Wednesday, 2 July 2014
Max Rockatansky is a Bronze, a mobile future cop prowling the Australian outback. Max operates out of a derelict municipal building, his fellow cops are damaged children living out comic book fantasies. Any centralised sense of law and order is long gone. In Mad Max society is fundamentally unsound to the point of being almost feudal. Although the odd university lecturer pops up to berate Max and chums, it's obvious they're the last of a dwindling bourgeois. Everybody else is in deep shit and fighting for their lives.
In the face of total socio-economic collapse what's left of mankind has huddled in townships for protection. Motorcycle marauders zip from place to place imagining slights and forcing confrontation. Violence is flippant, catalysed by the most mundane of interactions. Bodies remain where they fall, feast for carrion birds. Mad Max isn't post-apocalyptic in the traditional sense, there's no obvious sign of a nuclear exchange, rather everything, including people, has simply ceased to work. These survivors are beaten and living in the ruins of the twentieth century.
Environment established, Mad Max concerns itself with several sequences of visual transformation. When we first meet Max he's a creature of stillness, the suicidal pilot of a yellow interceptor programmed to make criminals cry by driving straight at them. Mad Max's first chase clues is in to how events will unfold - a couple of subordinate highwaymen repeatedly crash and disfigure their vehicle, refusing to abandon the chase. During their last attempt to stay involved their car is completely deformed, its hood a ruin of spiky angles and leaking machinery.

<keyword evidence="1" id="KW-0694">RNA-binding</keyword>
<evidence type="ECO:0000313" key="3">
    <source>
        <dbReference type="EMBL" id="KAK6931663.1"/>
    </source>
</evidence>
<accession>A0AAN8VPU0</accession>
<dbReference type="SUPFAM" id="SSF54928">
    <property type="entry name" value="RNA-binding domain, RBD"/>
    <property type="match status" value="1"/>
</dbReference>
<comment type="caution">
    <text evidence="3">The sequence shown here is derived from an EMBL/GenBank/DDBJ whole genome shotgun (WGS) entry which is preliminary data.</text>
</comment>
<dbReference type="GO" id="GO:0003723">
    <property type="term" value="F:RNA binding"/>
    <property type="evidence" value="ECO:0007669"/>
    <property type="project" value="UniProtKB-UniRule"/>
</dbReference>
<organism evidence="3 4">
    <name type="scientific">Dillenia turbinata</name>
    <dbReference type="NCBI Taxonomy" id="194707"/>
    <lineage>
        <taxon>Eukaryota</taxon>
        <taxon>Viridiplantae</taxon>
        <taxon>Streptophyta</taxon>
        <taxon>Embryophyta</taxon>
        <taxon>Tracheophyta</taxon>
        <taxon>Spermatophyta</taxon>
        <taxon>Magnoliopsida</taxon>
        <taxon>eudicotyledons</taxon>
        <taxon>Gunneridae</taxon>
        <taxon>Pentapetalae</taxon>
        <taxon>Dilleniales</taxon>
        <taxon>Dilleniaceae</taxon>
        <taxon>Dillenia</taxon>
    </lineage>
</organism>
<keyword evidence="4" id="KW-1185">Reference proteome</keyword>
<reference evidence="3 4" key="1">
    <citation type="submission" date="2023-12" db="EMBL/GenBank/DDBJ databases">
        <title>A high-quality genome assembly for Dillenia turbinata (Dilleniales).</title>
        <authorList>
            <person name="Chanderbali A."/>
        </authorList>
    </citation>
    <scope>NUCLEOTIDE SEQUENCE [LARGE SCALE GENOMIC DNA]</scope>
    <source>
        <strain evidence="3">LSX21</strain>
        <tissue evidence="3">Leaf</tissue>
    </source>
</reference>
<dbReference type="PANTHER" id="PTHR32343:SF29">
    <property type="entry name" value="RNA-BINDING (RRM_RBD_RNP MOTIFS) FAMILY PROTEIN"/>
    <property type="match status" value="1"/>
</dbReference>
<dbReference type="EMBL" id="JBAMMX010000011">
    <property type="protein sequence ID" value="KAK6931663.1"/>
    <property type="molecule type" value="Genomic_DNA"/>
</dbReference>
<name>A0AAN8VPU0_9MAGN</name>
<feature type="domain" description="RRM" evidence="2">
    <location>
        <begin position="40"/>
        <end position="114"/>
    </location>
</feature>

After his best friend is killed the baby-faced Max dumps the leathers and retreats into a white cotton minimalism that emphasises softness and his youth. During the holiday Max's family are killed by a pack of pursuing bikers. Max breaks. In George Miller's film revenge is more of a punchline than a prolonged narrative state. It's short and sharp, capping a long, miserable set-up. Max becomes an unfeeling ghost disguised as a cop. Max's mission isn't glib or celebratory. He's relentlessly attacked - a chunk of his leg is blown out, his arm mangled beneath a motorcycle's wheels. An action star transformed from a louche avenger into a shuffling special effect. The bouncy, boyish Gibson becomes a monster, a brain full of hate dragging along an uncooperative, malfunctioning body. Miller holds on this Max. We will his broken bones to take him further, to make it to the finish line.